Crowning of the Year


I hate to admit this, but often around this time of year I forget to be joyful and perpetually hopeful and all of that. I get anxious and crabby and convinced that I’m never going to get everything done in time for Christmas. I am not what you could call “filled with the spirit of the season.” Until I hear the music. It’s the music that does it for me. It makes me cry like a tiny little girl. In a good way.

Anyway, there’s a little-known advent song that takes me out of myself and helps me wrap my head around getting ready for company, called “People Look East”. I never heard it growing up. I learned it at the Unitarian Universalist Church of Bloomington-Normal a few years back.

These are the lyrics, though we only ever sang verses 1, 2, and 4.

1. People, look east. The time is near
Of the crowning of the year.
Make your house fair as you are able,
Trim the hearth and set the table.
People, look east and sing today:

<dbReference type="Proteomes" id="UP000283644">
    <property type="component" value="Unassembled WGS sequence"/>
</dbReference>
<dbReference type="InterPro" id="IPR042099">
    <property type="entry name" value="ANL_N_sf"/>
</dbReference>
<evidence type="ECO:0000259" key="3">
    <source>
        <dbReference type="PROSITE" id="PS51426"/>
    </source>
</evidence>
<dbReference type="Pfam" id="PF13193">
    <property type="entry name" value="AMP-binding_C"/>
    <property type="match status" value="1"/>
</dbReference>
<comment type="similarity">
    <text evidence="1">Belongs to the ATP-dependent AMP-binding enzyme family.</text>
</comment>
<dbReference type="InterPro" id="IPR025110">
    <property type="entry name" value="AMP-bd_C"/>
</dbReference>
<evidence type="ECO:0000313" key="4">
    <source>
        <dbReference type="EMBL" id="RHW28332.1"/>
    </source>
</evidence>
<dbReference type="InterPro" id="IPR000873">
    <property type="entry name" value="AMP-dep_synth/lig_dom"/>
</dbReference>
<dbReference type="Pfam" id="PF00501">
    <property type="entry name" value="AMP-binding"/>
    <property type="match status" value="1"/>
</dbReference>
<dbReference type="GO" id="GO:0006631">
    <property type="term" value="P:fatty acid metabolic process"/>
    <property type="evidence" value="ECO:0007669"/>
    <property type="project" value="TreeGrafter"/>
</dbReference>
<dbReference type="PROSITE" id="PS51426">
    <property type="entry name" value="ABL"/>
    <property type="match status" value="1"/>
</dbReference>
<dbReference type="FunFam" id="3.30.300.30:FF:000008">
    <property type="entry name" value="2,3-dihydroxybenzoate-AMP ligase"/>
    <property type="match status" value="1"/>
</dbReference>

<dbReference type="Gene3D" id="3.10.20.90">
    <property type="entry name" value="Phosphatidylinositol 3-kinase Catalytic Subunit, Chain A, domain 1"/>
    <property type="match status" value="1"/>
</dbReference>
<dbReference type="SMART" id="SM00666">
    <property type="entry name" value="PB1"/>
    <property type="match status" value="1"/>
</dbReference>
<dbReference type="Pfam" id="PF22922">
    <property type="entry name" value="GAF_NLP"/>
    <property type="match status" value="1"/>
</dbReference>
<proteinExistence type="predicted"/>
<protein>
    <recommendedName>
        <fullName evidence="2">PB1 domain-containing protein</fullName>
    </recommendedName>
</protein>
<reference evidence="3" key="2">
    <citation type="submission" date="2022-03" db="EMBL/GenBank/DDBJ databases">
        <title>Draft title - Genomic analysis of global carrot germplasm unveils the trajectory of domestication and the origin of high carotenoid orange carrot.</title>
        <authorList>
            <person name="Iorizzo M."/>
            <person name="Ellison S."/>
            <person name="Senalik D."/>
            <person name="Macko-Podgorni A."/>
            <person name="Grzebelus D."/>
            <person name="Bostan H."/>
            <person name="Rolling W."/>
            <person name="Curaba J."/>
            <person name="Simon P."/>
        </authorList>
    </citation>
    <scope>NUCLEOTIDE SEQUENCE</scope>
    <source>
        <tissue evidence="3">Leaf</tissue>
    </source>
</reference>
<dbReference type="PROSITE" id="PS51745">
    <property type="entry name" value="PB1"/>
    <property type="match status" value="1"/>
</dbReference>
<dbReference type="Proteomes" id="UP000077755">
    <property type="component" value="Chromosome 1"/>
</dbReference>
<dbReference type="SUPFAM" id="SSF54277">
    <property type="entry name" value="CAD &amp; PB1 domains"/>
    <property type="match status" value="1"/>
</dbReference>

Love, the guest, is on the way.

2. Furrows, be glad. Though earth is bare,
One more seed is planted there:
Give up your strength the seed to nourish,
That in course the flower may flourish.
People, look east and sing today:
Love, the rose, is on the way.

3. Birds, though you long have ceased to build,
Guard the nest that must be filled.
Even the hour when wings are frozen
God for fledging time has chosen.
People, look east and sing today:
Love, the bird, is on the way.

4. Stars, keep the watch. When night is dim
One more light the bowl shall brim,
Shining beyond the frosty weather,
Bright as sun and moon together.
People, look east and sing today:
Love, the star, is on the way.

5. Angels, announce with shouts of mirth
Christ who brings new life to earth.
Set every peak and valley humming
With the word, the Lord is coming.
People, look east and sing today:
Love, the Lord, is on the way.

Here’s a link to a performance of the song, in case you wanted to hear it. It uses an old French song that I believe is called “Besançon.” The lyrics were written in 1928 by Eleanor Farjeon.

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